In FIG. 6, ten solstice rays are shown entering plate 26. Ray 22a impinges tilted first surface 44 and refracts into the clear plastic according to Snell's Law. Shaped reflector 38, adjacent to the second plastic surface, directs ray 22 a up to point 46 where it internally reflects toward exit surface 48 and into the air, then traversing glass 30 and into the water. Ray 22 a is the most steeply inclined of the rays, exiting wedge bottom glass 50 into air-gap 52 and reflecting at metallic mirror 54. All subsequent reflections at the wedge bottom are total internal reflections. Ray 22 a approaches the glass/air interface at greater than the critical angle and is internally reflected 56 back into the water toward the focus downstream.
Ray 22 b internally reflects from a different bottom facet of plate 26 and propagates into the water. Ray 22 c internally reflects from an exit surface, refracts out the bottom facet to a “scoop” section of reflector 38 and into the water.
First surface facet 58 causes two of the rays to be lost, suggesting a plate 26 gross throughput of 80% for solstice rays.
In FIG. 7, equinox rays 20 enter, are guided and exit plate 26. The underside of reflector 38 directs some of the rays. Rays travel down through glass 30 and back up to glass 30 for a total internal reflection. If a anti-reflection film is deposited on the air side of glass 30, light transmission will be improved and total internal reflection will not be affected.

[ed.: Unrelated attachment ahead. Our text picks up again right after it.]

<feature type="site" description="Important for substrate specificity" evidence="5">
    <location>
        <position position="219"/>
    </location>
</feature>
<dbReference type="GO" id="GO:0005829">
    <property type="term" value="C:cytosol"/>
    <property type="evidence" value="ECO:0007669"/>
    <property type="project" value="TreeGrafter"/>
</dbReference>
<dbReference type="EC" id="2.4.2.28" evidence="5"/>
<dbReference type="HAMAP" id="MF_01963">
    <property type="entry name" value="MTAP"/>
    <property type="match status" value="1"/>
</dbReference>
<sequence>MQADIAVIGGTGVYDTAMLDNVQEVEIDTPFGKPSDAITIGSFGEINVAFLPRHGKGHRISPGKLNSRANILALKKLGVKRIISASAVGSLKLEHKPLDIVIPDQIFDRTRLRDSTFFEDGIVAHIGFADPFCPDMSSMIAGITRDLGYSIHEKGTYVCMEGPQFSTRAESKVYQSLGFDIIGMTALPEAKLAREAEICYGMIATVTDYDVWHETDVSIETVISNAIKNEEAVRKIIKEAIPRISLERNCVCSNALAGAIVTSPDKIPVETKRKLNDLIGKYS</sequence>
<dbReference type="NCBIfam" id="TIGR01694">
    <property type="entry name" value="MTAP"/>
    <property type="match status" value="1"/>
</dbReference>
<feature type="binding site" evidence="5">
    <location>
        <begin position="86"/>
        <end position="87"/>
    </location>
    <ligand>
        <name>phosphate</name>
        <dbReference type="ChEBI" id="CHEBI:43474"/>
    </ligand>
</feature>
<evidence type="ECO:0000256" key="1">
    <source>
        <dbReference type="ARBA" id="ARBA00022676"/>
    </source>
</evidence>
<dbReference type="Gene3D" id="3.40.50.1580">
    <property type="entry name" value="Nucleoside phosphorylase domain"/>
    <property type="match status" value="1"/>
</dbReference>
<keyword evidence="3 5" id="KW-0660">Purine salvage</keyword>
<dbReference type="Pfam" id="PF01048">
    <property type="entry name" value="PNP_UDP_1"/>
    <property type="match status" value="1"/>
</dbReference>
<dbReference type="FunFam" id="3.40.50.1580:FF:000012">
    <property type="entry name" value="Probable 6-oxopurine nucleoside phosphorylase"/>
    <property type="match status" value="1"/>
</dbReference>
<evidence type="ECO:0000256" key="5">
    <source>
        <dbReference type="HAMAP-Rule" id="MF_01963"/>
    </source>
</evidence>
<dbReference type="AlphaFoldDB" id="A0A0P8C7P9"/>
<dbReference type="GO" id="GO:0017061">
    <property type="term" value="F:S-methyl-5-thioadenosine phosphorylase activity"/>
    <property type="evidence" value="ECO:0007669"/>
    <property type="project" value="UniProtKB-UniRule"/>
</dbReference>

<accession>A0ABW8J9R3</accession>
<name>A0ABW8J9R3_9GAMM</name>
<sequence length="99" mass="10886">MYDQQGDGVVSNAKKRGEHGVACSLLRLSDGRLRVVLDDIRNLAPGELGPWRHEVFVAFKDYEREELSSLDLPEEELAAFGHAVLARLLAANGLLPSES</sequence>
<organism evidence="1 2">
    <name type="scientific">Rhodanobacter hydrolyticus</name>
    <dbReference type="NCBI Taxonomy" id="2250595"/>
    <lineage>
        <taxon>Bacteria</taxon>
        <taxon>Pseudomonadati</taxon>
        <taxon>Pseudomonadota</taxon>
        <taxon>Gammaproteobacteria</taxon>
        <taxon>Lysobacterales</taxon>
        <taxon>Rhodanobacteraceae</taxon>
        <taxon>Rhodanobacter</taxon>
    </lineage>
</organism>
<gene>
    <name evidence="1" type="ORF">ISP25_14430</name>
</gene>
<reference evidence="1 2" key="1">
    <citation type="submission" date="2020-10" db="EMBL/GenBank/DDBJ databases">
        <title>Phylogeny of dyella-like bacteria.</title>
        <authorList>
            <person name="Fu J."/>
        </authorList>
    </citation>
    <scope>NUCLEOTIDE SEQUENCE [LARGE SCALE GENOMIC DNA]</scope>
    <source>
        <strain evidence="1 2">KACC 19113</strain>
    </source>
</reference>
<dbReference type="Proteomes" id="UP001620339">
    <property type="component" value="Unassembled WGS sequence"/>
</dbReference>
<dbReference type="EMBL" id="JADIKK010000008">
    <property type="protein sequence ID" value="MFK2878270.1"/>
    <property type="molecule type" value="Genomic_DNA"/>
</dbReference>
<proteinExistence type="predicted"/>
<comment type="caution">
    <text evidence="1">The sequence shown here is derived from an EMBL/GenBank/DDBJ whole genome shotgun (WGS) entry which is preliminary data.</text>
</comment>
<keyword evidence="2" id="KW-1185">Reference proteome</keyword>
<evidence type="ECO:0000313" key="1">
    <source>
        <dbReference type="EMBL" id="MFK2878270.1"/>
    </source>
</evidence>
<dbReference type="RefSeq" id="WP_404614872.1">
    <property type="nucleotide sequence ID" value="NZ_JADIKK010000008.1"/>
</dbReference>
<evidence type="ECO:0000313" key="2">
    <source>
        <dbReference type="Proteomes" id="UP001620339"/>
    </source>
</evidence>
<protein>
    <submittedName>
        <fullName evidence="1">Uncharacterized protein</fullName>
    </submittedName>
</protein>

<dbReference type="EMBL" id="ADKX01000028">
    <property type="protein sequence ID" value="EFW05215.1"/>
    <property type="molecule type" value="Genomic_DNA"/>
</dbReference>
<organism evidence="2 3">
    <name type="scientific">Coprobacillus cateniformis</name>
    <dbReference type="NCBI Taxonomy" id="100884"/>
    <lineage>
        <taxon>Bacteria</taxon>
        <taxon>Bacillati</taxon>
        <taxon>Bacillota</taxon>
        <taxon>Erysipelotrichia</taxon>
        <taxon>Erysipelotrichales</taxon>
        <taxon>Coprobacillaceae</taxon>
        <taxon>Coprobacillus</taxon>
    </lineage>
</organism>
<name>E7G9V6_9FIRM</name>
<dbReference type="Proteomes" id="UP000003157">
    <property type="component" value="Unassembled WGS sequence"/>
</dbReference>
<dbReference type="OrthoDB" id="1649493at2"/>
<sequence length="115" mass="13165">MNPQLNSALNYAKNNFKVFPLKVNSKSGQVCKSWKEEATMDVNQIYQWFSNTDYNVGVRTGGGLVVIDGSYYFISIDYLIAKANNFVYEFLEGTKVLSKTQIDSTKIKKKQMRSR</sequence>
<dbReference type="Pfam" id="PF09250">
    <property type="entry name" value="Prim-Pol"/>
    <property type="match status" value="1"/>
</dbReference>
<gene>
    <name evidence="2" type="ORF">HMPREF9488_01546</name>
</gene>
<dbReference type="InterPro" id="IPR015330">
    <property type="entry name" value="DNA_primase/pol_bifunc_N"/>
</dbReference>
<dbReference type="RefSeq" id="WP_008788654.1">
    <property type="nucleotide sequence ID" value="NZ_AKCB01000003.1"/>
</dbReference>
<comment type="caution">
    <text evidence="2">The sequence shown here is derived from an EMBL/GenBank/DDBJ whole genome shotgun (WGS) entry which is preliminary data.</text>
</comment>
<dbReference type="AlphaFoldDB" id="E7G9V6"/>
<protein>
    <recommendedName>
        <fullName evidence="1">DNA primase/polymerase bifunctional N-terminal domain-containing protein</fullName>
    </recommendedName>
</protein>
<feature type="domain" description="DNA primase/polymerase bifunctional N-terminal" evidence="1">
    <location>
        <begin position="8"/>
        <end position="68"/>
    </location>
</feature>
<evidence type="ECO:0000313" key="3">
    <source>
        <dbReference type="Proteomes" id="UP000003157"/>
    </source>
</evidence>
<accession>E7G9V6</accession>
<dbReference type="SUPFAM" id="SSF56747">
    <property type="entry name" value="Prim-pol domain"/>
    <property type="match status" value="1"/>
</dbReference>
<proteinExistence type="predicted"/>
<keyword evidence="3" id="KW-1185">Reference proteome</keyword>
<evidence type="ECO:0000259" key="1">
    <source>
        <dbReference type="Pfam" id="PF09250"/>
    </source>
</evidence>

FIG. 8. Collected light 60 approaches exit glass 42 in a range of rays having a maximum half angle of 38°. The rays refract into air (55° half angle) and hit a stacked-pipe absorber 62, heating the working fluid inside. A geometric concentration ratio of 5:1 is found by dividing the panel 24 aperture by the maximum water height.
In FIG. 9, a CPC secondary reflector 64, designed to accept a 55° half angle, takes the 5× concentrated light and multiplies it 2.5 times resulting in a concentration ratio of 12.5:1. An additional benefit is that the concentrated light is distributed on both sides of absorber 66.
FIG. 10. Panel 24 allows the wedge to work at higher latitudes where the summer solstice sun appears lower in the sky. At the 40th parallel for example, the lower solstice ray will be collected by 8° wedge 68. The smaller wedge angle produces a wider collector for a given height and a total geometric concentration ratio of 16:1. FIGS. 8, 9 and 10 have identical heights and all pipes are the same diameter. The trade-off is a smaller 12.5° field of view that equates to a collection period of 3.2 months (1.6 months before and after summer solstice).
Some of the collected light is absorbed by the water, raising the water temperature. This energy is not lost because warm water 70 flows under panel 24 toward the focus as preheated feed water for the pipes. Panel 24 insulates the warm water during the slow journey.
The reader has been shown a completely new optic that delivers the brightest light available into the water-filled solar concentrating wedge. The intense light will accelerate heat transfer operations in the collector for the first time.
There has always been a need for a cost effective solar concentrator. Now, the purely optical wedge has the power to be that technology.